Liquorice Root Found to Contain Anti-Diabetic Substance
ScienceDaily (Apr. 17, 2012) — Researchers have discovered a promising anti-diabetic substance in the amorfrutin class of natural substances.
It provides the raw material for liquorice candy, calms the stomach and alleviates diseases of the airways: liquorice root. Chosen as the "Medicinal plant 2012," the root has been treasured in traditional healing since ancient times. Researchers at the Max Planck Institute for Molecular Genetics in Berlin have now discovered that liquorice root also contains substances with an anti-diabetic effect. These amorfrutins not only reduce blood sugar, they are also anti-inflammatory and are very well tolerated. Thus, they may be suitable for use in the treatment of complex metabolic disorders.
Natural substances have a surprising and often largely unexploited potential in the prevention and treatment of common diseases. For example, liquorice root Glycyrrhiza contains different substances that help to alleviate disorders of the airways and digestive system. It has been used for millennia in traditional healing and is mainly administered in the form of tea. A team of researchers working with Sascha Sauer from the Max Planck Institute for Molecular Genetics in Berlin has now discovered that the plant from the papilionaceae or leguminous family might also be effective in the treatment of adult (type 2) diabetes. The scientists identified a group of natural substances with an anti-diabetic effect, the amorfrutins, in the plant's edible root.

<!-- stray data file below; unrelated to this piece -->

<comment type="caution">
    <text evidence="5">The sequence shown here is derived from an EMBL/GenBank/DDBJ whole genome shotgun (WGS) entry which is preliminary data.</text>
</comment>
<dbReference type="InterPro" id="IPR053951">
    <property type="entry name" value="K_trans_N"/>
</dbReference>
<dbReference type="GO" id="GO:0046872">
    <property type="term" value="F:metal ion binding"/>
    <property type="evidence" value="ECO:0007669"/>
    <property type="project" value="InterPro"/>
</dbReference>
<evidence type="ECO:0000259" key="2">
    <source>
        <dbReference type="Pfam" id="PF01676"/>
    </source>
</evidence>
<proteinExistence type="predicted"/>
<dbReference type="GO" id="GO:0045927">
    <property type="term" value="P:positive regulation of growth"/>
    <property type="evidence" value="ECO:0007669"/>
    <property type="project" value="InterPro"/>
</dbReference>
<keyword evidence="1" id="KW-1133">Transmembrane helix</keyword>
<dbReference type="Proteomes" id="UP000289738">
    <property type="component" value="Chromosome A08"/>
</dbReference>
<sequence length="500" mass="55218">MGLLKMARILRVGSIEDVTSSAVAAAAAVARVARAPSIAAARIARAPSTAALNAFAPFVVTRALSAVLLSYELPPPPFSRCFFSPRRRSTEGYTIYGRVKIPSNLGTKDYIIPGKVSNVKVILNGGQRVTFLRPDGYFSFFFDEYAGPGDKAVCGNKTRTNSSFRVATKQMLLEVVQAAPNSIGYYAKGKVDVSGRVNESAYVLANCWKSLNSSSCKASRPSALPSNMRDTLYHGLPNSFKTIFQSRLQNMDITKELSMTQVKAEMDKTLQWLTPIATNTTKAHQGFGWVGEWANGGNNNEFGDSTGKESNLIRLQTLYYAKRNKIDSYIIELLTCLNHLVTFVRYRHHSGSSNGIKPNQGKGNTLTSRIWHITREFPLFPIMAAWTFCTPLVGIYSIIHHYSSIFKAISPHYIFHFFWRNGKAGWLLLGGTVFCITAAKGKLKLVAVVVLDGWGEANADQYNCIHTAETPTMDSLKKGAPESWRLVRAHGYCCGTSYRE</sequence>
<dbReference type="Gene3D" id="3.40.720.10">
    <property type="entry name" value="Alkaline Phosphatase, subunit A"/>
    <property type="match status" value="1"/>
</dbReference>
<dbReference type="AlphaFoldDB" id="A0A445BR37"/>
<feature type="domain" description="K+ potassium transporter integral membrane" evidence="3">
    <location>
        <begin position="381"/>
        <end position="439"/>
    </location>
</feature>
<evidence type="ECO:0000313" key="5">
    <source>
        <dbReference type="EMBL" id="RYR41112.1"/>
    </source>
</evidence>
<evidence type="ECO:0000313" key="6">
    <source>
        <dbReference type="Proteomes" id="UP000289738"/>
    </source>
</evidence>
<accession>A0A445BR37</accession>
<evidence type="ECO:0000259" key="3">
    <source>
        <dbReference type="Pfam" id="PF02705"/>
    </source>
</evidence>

The substances, which have a simple chemical structure, are not only found in liquorice root, but are also in the fruit of the Amorpha fruticosa bush. The new anti-diabetic agents were named after this plant, which is native to the US, Canada and Mexico. As the researchers demonstrated using diabetic mice, the amorfrutins not only have characteristics that reduce blood sugar, they are also anti-inflammatory in their effect. Moreover, they also prevent fatty liver -- a common disease caused by excessively fat-rich nutrition.
"The health-beneficial effects are based on the fact that the amorfrutin molecules dock directly onto a receptor in the nucleus called PPARγ," explains Sascha Sauer. PPARγ plays an important role in the cell's fat and glucose metabolism. The binding of the amorfrutin molecules activates various genes that reduce the plasma concentration of certain fatty acids and glucose. The reduced glucose level prevents the development of insulin resistance -- the main cause of adult diabetes.
"Although there are already drugs on the market that affect the PPARγ receptor, they are not selective enough in their effect and cause side effects like weight gain and cardio-vascular problems," says Sascha Sauer. In contrast, as demonstrated by the studies carried out to date, the amorfrutins are very well tolerated. "However, drinking liquorice tea or eating liquorice will not help to treat diabetes," explains the scientist. "The concentration of the substances in the tea and liquorice is far too low to be effective." The researchers therefore developed special extraction processes to obtain the amorfrutins from the plant in sufficient concentrations. This could be used to produce amorfrutin extracts on an industrial scale.